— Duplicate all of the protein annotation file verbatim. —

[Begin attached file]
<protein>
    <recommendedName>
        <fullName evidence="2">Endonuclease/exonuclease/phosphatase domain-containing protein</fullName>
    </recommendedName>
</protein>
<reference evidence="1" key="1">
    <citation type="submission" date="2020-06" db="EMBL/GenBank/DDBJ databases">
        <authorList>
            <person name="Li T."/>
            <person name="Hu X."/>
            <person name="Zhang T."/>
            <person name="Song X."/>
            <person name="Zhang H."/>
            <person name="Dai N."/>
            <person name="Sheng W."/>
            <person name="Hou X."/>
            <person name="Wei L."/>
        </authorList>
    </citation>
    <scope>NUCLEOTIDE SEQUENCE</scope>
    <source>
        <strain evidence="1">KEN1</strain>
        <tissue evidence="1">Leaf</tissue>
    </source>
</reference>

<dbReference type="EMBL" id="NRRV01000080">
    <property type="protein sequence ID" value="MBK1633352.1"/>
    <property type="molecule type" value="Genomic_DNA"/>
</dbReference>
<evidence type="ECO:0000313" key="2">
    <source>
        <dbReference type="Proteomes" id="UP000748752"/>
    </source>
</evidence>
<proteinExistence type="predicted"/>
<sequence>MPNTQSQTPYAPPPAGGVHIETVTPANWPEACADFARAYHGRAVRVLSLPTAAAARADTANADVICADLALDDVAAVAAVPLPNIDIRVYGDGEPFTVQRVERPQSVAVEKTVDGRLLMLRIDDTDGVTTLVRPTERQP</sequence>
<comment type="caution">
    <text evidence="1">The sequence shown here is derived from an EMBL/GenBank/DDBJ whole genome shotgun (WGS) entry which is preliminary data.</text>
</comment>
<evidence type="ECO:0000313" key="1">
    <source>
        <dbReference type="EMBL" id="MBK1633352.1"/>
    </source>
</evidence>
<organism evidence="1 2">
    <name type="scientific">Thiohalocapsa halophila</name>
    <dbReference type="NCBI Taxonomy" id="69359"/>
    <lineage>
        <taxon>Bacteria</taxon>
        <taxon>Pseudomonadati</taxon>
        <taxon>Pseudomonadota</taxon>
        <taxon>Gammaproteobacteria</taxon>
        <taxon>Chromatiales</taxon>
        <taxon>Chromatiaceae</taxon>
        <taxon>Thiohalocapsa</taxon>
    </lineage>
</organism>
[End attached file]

<protein>
    <recommendedName>
        <fullName evidence="2">Endonuclease/exonuclease/phosphatase domain-containing protein</fullName>
    </recommendedName>
</protein>
<reference evidence="1" key="1">
    <citation type="submission" date="2020-06" db="EMBL/GenBank/DDBJ databases">
        <authorList>
            <person name="Li T."/>
            <person name="Hu X."/>
            <person name="Zhang T."/>
            <person name="Song X."/>
            <person name="Zhang H."/>
            <person name="Dai N."/>
            <person name="Sheng W."/>
            <person name="Hou X."/>
            <person name="Wei L."/>
        </authorList>
    </citation>
    <scope>NUCLEOTIDE SEQUENCE</scope>
    <source>
        <strain evidence="1">KEN1</strain>
        <tissue evidence="1">Leaf</tissue>
    </source>
</reference>

<dbReference type="EMBL" id="NRRV01000080">
    <property type="protein sequence ID" value="MBK1633352.1"/>
    <property type="molecule type" value="Genomic_DNA"/>
</dbReference>
<evidence type="ECO:0000313" key="2">
    <source>
        <dbReference type="Proteomes" id="UP000748752"/>
    </source>
</evidence>
<proteinExistence type="predicted"/>
<sequence>MPNTQSQTPYAPPPAGGVHIETVTPANWPEACADFARAYHGRAVRVLSLPTAAAARADTANADVICADLALDDVAAVAAVPLPNIDIRVYGDGEPFTVQRVERPQSVAVEKTVDGRLLMLRIDDTDGVTTLVRPTERQP</sequence>
<comment type="caution">
    <text evidence="1">The sequence shown here is derived from an EMBL/GenBank/DDBJ whole genome shotgun (WGS) entry which is preliminary data.</text>
</comment>
<evidence type="ECO:0000313" key="1">
    <source>
        <dbReference type="EMBL" id="MBK1633352.1"/>
    </source>
</evidence>
<organism evidence="1 2">
    <name type="scientific">Thiohalocapsa halophila</name>
    <dbReference type="NCBI Taxonomy" id="69359"/>
    <lineage>
        <taxon>Bacteria</taxon>
        <taxon>Pseudomonadati</taxon>
        <taxon>Pseudomonadota</taxon>
        <taxon>Gammaproteobacteria</taxon>
        <taxon>Chromatiales</taxon>
        <taxon>Chromatiaceae</taxon>
        <taxon>Thiohalocapsa</taxon>
    </lineage>
</organism>